The Union Army occupied Alexandria from the first days of the Civil War to the last, transforming homes, churches and public buildings into military hospitals to accommodate the flood of wounded and diseased soldiers. By the end of the war, more than 30 Federal hospitals and 6,500 sick beds were located in Alexandria. Today visitors to Alexandria can see where Union doctors shopped for supplies at Stabler-Leadbeater Apothecary Museum and explore former Civil War hospitals at historic sites.

Medicine and Mercy in Alexandria: The Real Apothecary Fans of Mercy Street can explore the Stabler-Leadbeater Apothecary Museum, which feels more like a time-machine, where the real-life Green family… Learn more ›
Apothecary of Mercy Specialty Tour On this 45 minute tour, explore the themes of PBS’ MERCY STREET through the lens of this family-owned apothecary that stayed in business through… Learn More ›
This Terrible Disease Exhibit Visitors can take a guided tour and experience the historic space where occupied Alexandria came to shop for medicinal remedies for the various… Learn More ›
Who These Wounded Are The six-part program revolves around the doctors, nurses, and patients of Mansion House Hospital, a former luxury hotel owned by James Green, a… Learn More ›
Stabler-Leadbeater Apothecary Museum

The Stabler-Leadbeater Apothecary was able to operate and remain open during occupied Alexandria. The Green Family and Union hospital staff shopped here to purchase everything from Laudanum to Cologne.



African American Experience

During the Civil War, thousands of African Americans escaping slavery sought refuge behind Union lines in Alexandria. The fugitives found freedom in Alexandria, but also a city under siege. Still, despite rampant disease and deprivation, by the end of the war they had fought for their own liberation and built communities and lives afresh. Learn about the legacy of Alexandria’s contraband community and the amazing story of their lost and rediscovered burial ground at the Alexandria Black History Museum, Contrabands and Freedmen Cemetery Memorial, the Archaeology Museum and other historic sites.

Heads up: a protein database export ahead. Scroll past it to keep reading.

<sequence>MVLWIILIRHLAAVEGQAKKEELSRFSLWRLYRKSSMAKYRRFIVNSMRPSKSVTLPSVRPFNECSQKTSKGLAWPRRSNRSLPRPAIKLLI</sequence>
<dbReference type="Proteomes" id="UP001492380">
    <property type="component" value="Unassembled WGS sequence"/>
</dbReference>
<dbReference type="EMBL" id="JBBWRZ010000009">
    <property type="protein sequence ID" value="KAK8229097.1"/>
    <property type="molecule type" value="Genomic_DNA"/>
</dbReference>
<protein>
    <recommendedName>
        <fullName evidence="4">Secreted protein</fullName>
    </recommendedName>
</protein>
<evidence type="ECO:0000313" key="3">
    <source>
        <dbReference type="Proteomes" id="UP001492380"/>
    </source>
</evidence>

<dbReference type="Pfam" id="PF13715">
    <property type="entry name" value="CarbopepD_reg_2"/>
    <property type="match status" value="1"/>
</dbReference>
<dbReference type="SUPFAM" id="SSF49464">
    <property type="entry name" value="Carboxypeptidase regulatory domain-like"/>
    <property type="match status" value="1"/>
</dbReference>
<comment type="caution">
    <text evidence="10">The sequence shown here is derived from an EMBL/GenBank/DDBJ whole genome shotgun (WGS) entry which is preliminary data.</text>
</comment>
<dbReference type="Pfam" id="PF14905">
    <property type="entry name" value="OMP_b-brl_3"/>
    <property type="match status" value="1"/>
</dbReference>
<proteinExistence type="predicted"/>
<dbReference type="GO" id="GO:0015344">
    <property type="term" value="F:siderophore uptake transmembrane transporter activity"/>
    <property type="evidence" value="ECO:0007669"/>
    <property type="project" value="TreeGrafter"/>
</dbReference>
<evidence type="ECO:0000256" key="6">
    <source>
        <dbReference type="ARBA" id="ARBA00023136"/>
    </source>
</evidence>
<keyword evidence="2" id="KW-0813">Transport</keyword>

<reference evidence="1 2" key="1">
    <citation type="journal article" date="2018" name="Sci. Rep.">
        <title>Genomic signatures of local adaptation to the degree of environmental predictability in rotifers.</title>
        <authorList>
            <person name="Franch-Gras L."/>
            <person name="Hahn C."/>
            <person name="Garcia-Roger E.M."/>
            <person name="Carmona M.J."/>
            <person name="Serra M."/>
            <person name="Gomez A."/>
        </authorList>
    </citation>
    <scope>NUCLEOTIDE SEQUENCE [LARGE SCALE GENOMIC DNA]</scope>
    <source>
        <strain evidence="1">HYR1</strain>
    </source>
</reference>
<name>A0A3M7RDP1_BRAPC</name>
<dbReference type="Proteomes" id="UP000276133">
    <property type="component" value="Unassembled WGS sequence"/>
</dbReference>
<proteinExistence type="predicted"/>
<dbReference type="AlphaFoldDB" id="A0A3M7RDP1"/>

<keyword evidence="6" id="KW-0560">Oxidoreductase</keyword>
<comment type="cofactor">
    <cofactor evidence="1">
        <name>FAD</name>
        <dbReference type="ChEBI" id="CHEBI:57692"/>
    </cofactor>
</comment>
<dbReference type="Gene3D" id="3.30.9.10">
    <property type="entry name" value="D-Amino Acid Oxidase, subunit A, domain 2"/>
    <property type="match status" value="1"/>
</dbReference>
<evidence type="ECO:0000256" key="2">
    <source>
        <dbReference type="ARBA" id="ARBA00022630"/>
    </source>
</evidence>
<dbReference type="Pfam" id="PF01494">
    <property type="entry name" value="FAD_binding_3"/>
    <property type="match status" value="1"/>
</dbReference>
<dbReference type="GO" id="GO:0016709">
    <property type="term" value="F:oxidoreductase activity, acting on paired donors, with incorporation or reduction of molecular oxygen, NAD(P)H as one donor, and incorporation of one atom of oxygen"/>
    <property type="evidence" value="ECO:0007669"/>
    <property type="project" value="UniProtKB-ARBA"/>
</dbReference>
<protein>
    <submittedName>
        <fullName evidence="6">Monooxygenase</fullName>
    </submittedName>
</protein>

Contrabands and Freedmen Cemetery Memorial

Between 1864 and 1869, the Contrabands and Freedmen’s Cemetery served as the burial place for about 1,800 African Americans who fled to Union-occupied Alexandria to escape from bondage.


Women and the Civil War

Mary Phinney von Olnhausen arrived in Alexandria in August 1862 and was assigned to the Mansion House Hospital, the city's largest military hospital. Most of the women assigned to hospitals at this time had little or no experience with nursing, but they wanted to serve their country and do something to help ease the enormous suffering from disease and battlefield wounds during the conflict.  They often taught themselves nursing under adverse circumstances, including active hostility from the surgeons they worked with, and helped to create a profession that did not exist before the war.

The Real Women Who Inspired PBS’ MERCY STREET Take a deeper look into the lives of the the real women who inspired the MERCY STREET characters. Learn more ›
Alexandria’s Nurses & Hospitals During the Civil War. Photo:… Learn the true stories of actual nurses in Alexandria during the war. See the Exhibit ›